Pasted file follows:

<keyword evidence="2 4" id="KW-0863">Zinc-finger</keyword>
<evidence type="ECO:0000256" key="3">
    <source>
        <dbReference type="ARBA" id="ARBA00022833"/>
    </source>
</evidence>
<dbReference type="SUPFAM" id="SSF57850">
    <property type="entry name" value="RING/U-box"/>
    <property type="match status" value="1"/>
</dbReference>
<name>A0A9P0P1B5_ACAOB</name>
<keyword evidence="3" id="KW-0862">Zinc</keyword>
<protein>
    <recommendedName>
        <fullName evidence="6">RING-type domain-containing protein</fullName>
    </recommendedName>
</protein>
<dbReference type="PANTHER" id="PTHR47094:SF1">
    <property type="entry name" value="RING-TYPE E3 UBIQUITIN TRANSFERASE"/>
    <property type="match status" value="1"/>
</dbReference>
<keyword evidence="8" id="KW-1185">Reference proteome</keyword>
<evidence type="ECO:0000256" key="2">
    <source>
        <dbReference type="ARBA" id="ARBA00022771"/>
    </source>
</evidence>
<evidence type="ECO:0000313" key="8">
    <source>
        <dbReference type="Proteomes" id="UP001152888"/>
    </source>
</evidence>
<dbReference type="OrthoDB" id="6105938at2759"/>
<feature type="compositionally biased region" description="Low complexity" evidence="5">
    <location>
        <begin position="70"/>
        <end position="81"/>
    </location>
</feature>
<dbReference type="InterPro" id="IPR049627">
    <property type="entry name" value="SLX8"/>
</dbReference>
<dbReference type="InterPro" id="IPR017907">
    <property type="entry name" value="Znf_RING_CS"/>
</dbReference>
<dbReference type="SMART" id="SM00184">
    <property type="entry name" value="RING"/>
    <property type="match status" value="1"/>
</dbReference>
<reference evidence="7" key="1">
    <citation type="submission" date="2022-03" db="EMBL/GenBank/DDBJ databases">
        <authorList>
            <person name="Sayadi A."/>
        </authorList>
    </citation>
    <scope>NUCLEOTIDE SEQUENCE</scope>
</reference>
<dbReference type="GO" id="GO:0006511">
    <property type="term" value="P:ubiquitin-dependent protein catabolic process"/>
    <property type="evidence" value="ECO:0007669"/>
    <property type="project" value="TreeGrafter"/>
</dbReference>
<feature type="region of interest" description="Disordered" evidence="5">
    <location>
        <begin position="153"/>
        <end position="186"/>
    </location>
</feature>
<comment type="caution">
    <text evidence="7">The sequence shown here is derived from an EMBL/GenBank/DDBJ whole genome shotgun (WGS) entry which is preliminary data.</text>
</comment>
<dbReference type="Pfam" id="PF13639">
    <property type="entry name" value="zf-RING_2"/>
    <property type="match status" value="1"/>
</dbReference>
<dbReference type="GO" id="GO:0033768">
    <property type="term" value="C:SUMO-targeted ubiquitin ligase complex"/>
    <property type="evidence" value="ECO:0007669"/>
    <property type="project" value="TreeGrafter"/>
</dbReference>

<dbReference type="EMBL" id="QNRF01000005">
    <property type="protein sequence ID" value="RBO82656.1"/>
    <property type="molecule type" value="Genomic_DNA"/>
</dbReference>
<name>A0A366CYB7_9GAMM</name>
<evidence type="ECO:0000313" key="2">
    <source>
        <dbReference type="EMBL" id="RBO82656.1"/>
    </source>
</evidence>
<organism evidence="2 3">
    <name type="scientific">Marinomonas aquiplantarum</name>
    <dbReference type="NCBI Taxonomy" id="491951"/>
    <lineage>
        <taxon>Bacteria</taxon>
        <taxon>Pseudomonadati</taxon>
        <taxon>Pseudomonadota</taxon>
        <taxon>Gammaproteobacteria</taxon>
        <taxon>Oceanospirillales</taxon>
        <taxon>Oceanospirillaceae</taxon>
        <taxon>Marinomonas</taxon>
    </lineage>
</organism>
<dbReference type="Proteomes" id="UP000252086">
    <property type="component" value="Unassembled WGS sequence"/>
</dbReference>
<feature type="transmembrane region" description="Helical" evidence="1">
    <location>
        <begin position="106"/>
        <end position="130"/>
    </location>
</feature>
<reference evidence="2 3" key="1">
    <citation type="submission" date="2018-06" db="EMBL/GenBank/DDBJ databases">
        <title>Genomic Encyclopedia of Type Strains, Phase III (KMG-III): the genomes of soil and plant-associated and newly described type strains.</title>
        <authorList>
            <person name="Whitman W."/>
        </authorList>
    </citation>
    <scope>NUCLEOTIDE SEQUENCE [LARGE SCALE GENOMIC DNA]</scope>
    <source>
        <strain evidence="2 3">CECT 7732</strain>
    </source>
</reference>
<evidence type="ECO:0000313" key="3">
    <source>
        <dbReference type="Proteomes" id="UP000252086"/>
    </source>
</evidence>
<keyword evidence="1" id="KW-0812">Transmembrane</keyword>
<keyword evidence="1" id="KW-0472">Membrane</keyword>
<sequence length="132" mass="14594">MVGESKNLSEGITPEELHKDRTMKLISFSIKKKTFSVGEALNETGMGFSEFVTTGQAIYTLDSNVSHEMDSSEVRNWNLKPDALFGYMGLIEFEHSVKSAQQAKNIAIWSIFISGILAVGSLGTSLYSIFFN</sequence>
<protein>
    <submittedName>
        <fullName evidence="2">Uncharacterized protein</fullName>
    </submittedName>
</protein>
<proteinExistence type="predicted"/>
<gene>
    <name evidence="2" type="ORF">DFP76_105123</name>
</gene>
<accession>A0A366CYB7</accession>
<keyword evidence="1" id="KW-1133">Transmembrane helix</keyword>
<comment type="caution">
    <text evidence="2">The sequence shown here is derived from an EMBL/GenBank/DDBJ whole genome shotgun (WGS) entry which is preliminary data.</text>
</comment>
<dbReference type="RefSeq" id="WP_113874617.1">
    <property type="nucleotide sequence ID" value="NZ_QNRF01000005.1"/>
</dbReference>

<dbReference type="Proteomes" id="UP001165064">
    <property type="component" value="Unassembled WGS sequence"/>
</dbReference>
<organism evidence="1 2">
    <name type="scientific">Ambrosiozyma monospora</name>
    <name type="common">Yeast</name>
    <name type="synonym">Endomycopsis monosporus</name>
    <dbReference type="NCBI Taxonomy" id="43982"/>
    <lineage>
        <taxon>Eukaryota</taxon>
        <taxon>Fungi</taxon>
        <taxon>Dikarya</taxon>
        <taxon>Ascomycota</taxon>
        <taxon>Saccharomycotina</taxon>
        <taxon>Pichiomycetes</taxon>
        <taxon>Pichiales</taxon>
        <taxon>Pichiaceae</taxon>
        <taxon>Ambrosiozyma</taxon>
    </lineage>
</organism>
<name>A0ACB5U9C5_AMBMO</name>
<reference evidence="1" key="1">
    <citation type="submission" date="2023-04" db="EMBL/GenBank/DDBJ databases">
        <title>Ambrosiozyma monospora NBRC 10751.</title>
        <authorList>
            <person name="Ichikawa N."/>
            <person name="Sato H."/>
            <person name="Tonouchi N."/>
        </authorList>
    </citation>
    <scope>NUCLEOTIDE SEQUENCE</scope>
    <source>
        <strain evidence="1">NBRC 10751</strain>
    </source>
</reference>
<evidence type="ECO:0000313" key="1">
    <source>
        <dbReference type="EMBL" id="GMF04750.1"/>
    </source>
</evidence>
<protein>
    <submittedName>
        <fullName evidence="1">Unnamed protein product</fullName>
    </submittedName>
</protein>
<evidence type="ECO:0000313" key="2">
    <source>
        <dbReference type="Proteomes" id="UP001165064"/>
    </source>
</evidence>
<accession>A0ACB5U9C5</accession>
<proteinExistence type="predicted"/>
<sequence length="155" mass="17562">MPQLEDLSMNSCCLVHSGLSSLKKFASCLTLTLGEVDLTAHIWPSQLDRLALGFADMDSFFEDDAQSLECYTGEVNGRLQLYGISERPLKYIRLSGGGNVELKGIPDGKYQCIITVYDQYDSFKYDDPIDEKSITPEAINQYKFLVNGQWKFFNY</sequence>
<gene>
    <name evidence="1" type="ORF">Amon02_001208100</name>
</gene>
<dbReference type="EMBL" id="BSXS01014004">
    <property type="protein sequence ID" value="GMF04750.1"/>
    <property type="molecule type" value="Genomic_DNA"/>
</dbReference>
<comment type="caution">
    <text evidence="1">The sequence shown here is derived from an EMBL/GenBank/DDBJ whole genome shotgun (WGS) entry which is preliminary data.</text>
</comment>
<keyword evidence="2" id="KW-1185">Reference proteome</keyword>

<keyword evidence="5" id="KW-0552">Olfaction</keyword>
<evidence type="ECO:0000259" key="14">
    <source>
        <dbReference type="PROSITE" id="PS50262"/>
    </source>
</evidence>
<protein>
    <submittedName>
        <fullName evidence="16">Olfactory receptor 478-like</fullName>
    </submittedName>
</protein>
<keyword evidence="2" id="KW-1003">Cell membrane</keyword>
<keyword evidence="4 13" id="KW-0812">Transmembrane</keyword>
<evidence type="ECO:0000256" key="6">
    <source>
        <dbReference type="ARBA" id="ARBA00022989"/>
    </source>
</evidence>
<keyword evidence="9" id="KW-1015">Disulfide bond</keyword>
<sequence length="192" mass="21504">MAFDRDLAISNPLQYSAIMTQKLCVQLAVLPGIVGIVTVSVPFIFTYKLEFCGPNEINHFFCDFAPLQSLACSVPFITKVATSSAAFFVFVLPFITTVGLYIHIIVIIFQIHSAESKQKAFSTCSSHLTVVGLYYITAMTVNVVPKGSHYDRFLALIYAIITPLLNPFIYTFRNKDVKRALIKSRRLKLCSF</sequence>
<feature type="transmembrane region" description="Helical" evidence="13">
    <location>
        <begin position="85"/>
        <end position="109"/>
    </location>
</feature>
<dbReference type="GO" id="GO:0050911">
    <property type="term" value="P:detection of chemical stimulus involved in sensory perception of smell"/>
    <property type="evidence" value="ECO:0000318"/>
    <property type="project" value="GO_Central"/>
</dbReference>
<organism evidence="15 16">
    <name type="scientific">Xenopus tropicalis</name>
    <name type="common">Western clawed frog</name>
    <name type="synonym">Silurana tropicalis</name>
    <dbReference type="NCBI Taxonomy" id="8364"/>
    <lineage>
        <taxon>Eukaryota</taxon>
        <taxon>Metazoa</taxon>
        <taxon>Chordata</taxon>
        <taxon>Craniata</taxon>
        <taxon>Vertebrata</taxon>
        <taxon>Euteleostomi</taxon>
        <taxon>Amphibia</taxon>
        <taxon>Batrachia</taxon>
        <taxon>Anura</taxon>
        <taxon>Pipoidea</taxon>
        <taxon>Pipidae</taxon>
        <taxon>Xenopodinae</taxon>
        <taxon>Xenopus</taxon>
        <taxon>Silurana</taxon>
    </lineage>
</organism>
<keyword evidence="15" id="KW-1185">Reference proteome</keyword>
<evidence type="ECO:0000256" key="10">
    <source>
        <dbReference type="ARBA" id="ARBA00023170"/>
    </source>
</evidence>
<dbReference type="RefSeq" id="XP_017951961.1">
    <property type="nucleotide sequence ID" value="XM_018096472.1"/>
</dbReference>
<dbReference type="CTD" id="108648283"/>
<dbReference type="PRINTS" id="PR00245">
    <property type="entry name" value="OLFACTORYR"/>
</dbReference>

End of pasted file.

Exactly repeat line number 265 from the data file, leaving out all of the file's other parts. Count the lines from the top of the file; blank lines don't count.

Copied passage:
    </lineage>